UCI News

Out of the shadows

Bridget Cooks sheds light on African American art, cultural imagery.

by Laura Rico, University Communications | August 29, 2011
Out of the shadows
“The museum and fine-art world can be an exclusive, elitist place,” says Bridget Cooks, UCI associate professor of art history and African American studies. Her upcoming book chronicles black artists’ difficulties in getting their work shown. Michelle S. Kim / University Communications

While browsing in a San Francisco school supply shop, Bridget Cooks came across a telling piece of African American history. “The Black ABC’s” was a relic of the early 1970s consisting of placards for every letter of the alphabet, each accompanied by a corresponding word and an image reflecting black culture.

The series is at times lighthearted – N is for “natural,” with a photo of young boys sporting Afro hairstyles – and faintly political – V is for “vote,” with a picture of children lining up at a ballot box for a school election. Cooks cherishes the set because it captures a period that overlapped her own childhood.

“At the time, it was important to place value on black, working-class people,” says the UC Irvine associate professor of art history and African American studies. “If it were done today, it would probably have a multicultural theme.”

Today, all 26 placards line a wall in Cooks’ Humanities Gateway office. She and her sister skillfully re-created a few missing ones with photos from her family album, such as one depicting her bell-bottom-clad cousins and another of her father, a former history teacher, standing at the blackboard in his East Los Angeles classroom.

Black images in art and culture are the focus of Cooks’ research and scholarly activities. She has curated several exhibitions of African American art at Santa Clara University’s de Saisset Museum and, most recently, “The Art of Richard Mayhew” at San Francisco’s Museum of the African Diaspora.

Her soon-to-be-released book, Exhibiting Blackness: African Americans and the American Art Museum, examines the representation of African American culture in mainstream art museums from the 1920s to the 2000s and chronicles the challenges black artists faced in getting their work shown.

“The museum and fine-art world can be an exclusive, elitist place,” Cooks says, citing a 1969 exhibit at New York’s Metropolitan Museum of Art called “Harlem on My Mind.” It featured photographic blowups and slides, videotapes and recordings but – for the first time in the institute’s history – not a single painting.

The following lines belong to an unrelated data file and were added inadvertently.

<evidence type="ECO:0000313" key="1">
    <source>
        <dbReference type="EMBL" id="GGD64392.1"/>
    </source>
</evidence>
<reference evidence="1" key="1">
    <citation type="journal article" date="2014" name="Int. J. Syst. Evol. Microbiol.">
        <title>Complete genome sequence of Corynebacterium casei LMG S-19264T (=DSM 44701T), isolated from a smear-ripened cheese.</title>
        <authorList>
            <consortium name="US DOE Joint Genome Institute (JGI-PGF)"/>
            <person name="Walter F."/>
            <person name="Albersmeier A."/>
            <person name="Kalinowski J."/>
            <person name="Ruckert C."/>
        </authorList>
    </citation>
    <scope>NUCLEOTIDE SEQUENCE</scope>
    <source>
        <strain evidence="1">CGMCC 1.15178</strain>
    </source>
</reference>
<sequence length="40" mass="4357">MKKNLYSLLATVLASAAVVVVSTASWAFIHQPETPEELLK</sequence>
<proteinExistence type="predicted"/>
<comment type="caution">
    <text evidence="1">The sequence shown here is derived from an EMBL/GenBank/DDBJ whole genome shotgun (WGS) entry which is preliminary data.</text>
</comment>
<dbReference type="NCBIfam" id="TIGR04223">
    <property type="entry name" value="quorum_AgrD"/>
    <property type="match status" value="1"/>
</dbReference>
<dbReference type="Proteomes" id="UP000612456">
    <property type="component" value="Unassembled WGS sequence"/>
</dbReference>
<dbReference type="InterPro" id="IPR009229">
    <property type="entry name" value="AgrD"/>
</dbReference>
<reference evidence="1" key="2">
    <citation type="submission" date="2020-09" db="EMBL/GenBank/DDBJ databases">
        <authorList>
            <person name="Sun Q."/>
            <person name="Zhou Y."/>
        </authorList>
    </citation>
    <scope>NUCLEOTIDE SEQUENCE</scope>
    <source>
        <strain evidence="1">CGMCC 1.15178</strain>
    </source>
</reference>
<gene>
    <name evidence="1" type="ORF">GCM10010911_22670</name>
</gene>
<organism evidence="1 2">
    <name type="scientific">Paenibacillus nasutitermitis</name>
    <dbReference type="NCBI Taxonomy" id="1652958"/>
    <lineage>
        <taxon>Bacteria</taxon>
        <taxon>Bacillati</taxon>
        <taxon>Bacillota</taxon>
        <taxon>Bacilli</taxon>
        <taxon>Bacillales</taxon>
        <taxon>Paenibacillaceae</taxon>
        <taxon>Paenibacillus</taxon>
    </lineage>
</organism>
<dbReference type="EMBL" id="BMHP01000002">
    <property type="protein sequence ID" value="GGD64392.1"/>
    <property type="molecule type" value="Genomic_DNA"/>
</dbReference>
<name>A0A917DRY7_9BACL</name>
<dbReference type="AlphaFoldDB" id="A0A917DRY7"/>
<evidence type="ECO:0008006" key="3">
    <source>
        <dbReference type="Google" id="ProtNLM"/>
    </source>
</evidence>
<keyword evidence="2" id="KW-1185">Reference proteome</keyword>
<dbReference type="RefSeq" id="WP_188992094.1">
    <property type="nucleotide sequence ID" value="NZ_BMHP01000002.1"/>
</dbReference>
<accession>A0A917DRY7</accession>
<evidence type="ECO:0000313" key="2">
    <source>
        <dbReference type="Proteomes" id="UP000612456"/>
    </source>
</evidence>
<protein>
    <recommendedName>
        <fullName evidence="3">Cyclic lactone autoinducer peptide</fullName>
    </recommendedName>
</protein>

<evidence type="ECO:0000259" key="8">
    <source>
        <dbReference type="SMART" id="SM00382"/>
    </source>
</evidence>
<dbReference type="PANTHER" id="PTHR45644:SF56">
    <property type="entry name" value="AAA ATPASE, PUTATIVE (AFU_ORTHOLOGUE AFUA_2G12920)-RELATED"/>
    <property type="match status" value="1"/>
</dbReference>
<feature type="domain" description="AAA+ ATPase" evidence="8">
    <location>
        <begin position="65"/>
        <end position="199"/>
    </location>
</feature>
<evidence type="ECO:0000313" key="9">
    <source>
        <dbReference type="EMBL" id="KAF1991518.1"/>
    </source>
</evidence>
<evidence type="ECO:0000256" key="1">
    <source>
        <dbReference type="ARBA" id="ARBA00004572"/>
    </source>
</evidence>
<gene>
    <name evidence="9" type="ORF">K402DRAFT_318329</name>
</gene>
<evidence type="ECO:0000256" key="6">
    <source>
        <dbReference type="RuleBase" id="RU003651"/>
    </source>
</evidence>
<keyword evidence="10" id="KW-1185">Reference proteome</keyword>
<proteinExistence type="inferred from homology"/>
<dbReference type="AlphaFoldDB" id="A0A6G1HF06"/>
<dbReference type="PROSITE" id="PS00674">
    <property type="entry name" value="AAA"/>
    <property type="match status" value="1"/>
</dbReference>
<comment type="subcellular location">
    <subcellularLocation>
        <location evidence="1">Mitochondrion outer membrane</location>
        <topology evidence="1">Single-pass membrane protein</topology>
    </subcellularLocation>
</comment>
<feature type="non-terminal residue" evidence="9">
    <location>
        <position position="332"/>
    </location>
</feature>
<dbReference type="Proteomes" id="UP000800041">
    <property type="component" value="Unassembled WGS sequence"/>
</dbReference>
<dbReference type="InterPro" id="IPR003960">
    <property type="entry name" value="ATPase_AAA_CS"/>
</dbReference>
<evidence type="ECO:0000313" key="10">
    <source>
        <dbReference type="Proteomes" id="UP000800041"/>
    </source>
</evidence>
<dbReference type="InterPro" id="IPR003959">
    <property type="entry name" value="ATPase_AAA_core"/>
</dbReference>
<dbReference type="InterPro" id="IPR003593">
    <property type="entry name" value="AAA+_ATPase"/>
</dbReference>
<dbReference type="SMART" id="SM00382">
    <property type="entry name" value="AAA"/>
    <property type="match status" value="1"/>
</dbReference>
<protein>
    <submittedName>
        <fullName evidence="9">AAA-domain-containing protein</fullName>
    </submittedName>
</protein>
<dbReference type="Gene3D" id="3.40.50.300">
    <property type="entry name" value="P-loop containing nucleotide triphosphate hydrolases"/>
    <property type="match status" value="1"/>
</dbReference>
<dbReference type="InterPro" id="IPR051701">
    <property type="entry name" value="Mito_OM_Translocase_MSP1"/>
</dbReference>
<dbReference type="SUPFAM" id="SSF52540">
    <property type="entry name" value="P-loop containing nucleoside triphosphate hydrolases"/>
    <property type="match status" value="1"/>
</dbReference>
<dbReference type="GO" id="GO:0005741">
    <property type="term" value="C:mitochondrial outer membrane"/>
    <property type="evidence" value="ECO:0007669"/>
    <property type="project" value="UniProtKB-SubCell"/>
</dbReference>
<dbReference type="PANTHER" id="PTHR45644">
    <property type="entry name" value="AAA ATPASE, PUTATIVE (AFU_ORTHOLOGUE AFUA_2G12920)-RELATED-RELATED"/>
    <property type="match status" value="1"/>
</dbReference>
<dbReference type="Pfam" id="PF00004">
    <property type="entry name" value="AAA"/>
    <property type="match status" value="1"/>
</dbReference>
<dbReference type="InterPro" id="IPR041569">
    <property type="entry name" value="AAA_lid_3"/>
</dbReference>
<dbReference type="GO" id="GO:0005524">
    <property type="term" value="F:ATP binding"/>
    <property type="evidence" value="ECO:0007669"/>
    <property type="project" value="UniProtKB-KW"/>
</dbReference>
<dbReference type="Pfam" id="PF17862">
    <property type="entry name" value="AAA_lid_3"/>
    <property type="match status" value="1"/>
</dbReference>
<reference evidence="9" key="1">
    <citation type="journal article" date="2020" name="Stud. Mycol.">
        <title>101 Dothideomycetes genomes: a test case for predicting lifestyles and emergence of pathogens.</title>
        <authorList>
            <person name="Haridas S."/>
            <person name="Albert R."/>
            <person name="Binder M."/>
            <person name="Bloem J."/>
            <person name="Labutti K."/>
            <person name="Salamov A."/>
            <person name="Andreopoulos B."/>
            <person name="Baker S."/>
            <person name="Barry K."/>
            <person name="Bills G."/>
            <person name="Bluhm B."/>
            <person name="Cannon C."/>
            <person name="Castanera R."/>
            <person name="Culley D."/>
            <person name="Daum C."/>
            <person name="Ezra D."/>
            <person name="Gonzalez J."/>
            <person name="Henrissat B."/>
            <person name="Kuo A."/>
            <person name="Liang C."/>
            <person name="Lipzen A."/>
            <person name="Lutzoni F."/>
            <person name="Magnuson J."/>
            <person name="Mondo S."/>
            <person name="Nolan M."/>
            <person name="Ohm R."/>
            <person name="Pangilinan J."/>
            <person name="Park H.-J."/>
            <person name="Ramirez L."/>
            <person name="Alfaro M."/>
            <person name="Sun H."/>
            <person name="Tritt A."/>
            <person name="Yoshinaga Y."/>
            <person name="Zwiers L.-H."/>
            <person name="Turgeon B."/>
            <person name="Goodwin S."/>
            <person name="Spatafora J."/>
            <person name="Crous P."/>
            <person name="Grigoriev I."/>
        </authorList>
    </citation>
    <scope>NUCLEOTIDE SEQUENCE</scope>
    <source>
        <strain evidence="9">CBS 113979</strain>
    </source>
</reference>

African Americans protested, and the show was skipped by The New York Times’ senior art critic. “Painters and printmakers from Harlem felt incredibly insulted by the omission,” Cooks says. “But it inspired black artists and others in the community to get more involved with museums and the curating profession.”

While completing her dissertation in 2002, Cooks worked as an educator at the Los Angeles County Museum of Art for four years and served as a liaison between the institute and various community groups, such as the elderly, teachers and children.

She recently returned to the museum as a panelist in a program entitled “Two Centuries of Black American Art: A 35th Anniversary Roundtable.” The event celebrated a groundbreaking LACMA exhibit that was among the first to recognize the contributions of African Americans.

The 1976 show included paintings by Richard Mayhew, who employs delicate pastels and deep purples to render landscapes that flow into abstract shapes. Cooks is an expert on the contemporary artist, calling him “one of the greats.”

She met Mayhew in 2006 – just before coming to UCI – at the de Saisset Museum, where she was teaching art history and ethnic studies. He asked her to curate his 2009-10 retrospective at the Museum of the African Diaspora, in the Bay Area.

“Mayhew refers to much of his work as ‘moodscapes’ because of its ability to move viewers toward a particular feeling,” Cooks says. “His response to social turmoil has consistently been to find a sense of peace and perspective through abstraction.”

Today, she says, the state of African American art is as varied as the state of African Americans, marked by both success and short-sighted failure.

“There has been no steady progression in the way museums and cultural institutions interact with black artists,” Cooks says. “As a scholar and curator, I’m part of a community that engages in critical practices to work toward institutional change – which happens through teaching and helping position artists to reach wider audiences.”